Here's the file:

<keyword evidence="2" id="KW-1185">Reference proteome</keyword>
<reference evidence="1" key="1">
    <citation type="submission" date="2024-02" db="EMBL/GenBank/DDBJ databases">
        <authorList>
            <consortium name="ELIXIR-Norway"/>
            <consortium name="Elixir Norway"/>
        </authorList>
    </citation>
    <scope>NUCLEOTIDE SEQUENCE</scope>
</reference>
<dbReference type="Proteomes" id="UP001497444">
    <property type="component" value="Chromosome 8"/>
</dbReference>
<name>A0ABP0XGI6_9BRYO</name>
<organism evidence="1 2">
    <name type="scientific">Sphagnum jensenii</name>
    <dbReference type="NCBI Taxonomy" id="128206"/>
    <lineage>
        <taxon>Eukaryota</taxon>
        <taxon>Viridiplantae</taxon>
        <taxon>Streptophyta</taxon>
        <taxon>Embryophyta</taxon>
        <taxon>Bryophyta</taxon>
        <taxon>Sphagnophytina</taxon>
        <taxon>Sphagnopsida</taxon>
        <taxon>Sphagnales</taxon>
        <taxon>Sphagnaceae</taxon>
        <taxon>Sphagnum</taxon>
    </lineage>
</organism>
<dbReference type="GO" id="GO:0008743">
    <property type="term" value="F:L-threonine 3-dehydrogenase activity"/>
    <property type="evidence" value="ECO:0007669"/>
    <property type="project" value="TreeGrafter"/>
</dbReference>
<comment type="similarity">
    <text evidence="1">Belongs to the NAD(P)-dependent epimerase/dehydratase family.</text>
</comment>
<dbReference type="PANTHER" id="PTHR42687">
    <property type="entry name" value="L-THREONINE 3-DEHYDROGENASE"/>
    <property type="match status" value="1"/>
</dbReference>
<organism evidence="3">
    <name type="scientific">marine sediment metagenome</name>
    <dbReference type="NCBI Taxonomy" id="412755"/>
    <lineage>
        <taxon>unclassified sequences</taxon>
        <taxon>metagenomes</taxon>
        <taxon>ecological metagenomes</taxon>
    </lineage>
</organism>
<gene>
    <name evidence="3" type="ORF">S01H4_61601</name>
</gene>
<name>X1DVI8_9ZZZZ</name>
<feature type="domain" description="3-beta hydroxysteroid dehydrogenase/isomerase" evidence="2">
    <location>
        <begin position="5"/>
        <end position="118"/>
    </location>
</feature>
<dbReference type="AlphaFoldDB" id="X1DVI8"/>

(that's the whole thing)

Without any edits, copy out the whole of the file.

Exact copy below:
<keyword evidence="2" id="KW-1185">Reference proteome</keyword>
<reference evidence="1" key="1">
    <citation type="submission" date="2024-02" db="EMBL/GenBank/DDBJ databases">
        <authorList>
            <consortium name="ELIXIR-Norway"/>
            <consortium name="Elixir Norway"/>
        </authorList>
    </citation>
    <scope>NUCLEOTIDE SEQUENCE</scope>
</reference>
<dbReference type="Proteomes" id="UP001497444">
    <property type="component" value="Chromosome 8"/>
</dbReference>
<name>A0ABP0XGI6_9BRYO</name>
<organism evidence="1 2">
    <name type="scientific">Sphagnum jensenii</name>
    <dbReference type="NCBI Taxonomy" id="128206"/>
    <lineage>
        <taxon>Eukaryota</taxon>
        <taxon>Viridiplantae</taxon>
        <taxon>Streptophyta</taxon>
        <taxon>Embryophyta</taxon>
        <taxon>Bryophyta</taxon>
        <taxon>Sphagnophytina</taxon>
        <taxon>Sphagnopsida</taxon>
        <taxon>Sphagnales</taxon>
        <taxon>Sphagnaceae</taxon>
        <taxon>Sphagnum</taxon>
    </lineage>
</organism>
<dbReference type="GO" id="GO:0008743">
    <property type="term" value="F:L-threonine 3-dehydrogenase activity"/>
    <property type="evidence" value="ECO:0007669"/>
    <property type="project" value="TreeGrafter"/>
</dbReference>
<comment type="similarity">
    <text evidence="1">Belongs to the NAD(P)-dependent epimerase/dehydratase family.</text>
</comment>
<dbReference type="PANTHER" id="PTHR42687">
    <property type="entry name" value="L-THREONINE 3-DEHYDROGENASE"/>
    <property type="match status" value="1"/>
</dbReference>
<organism evidence="3">
    <name type="scientific">marine sediment metagenome</name>
    <dbReference type="NCBI Taxonomy" id="412755"/>
    <lineage>
        <taxon>unclassified sequences</taxon>
        <taxon>metagenomes</taxon>
        <taxon>ecological metagenomes</taxon>
    </lineage>
</organism>
<gene>
    <name evidence="3" type="ORF">S01H4_61601</name>
</gene>
<name>X1DVI8_9ZZZZ</name>
<feature type="domain" description="3-beta hydroxysteroid dehydrogenase/isomerase" evidence="2">
    <location>
        <begin position="5"/>
        <end position="118"/>
    </location>
</feature>
<dbReference type="AlphaFoldDB" id="X1DVI8"/>